Air Pollution Action Days
Ground-level ozone smog (smog) and fine particulate matter (soot) pollution irritate the airways and can cause breathing problems for anyone, but especially people living with lung disease.
The Environmental Protection Agency (EPA) monitors air pollution through a color-coded system. When air quality is deemed “unhealthy” (orange or red on the chart below) several days in a row, the EPA calls Air Pollution Action Days to alert people to take precautions. Air Pollution Action Days are common on hot, sunny days with little wind, because on these days air pollution stays closer to the ground.On Air Pollution Action Days, people in sensitive groups such as children, the elderly and people with lung disease are encouraged to take precautions, including:
- limit strenuous activity
- limit outdoor activity
- stay cool and comfortable – preferably in an air-conditioned area
- drink plenty of water
It is also important for everyone to limit their polluting activities on days with unhealthy air quality. People can help limit pollution levels by not using gas-powered engines (ex. lawnmowers and other lawn equipment), carpooling or using public transit, and reducing electricity use.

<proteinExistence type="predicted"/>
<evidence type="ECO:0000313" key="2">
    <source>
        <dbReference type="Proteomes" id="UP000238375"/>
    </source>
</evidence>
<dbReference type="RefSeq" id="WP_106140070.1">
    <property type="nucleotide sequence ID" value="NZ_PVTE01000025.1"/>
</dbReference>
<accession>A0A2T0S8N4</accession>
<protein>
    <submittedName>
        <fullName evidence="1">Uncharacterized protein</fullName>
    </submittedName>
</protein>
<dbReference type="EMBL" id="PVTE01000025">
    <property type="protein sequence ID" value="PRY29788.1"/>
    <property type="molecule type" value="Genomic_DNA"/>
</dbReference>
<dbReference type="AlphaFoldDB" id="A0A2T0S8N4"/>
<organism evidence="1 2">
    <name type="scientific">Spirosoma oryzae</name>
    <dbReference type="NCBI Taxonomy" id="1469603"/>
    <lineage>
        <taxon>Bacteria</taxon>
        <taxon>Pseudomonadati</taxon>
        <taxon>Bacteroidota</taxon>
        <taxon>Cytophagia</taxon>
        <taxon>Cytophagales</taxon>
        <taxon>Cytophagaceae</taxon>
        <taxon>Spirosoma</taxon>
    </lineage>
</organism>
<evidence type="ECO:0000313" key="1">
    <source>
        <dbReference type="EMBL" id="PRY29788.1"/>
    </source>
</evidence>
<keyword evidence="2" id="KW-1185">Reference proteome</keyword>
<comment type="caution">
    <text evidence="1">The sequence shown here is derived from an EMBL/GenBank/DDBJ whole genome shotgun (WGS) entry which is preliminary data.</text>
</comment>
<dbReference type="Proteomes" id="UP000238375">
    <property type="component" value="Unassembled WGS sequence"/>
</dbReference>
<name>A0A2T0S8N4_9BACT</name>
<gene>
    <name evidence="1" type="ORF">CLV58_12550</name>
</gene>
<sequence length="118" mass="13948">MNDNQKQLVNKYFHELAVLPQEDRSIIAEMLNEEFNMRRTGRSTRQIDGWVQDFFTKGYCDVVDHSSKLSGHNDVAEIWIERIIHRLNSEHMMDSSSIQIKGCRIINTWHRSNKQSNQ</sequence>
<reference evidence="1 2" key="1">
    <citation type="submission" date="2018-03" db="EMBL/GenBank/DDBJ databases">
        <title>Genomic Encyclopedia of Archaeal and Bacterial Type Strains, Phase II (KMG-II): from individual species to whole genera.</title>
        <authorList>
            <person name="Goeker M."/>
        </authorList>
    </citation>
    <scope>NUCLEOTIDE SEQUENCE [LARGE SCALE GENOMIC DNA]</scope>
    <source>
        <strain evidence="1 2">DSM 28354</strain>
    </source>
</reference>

Finally, be sure to check in on family, friends and neighbors who may be extra sensitive to air pollution, including children, seniors and people living with lung disease. Encourage them to take it easy, stay cool and comfortable and keep any medications such as quick-relief inhalers nearby.
Stay InformedU.S. Environmental Protection Agency sponsors EnviroFlash alerts to keep you informed when poor air quality is predicted. You can check air quality a number of ways:
- Visit the EnviroFlash website
- Sign up for email alerts
- Download an app for your iPhone or iPod Touch
- Download an app for your Android device
You can also stay informed about current local air pollution conditions by contacting the city of Chicago or Cook County Department of Environmental Control air pollution hotline.
- City of Chicago: (312) 744-4365 (City only)
- Cook County: (708) 865-6320 (Metro area)
For more information, contact Brian Urbaszewski: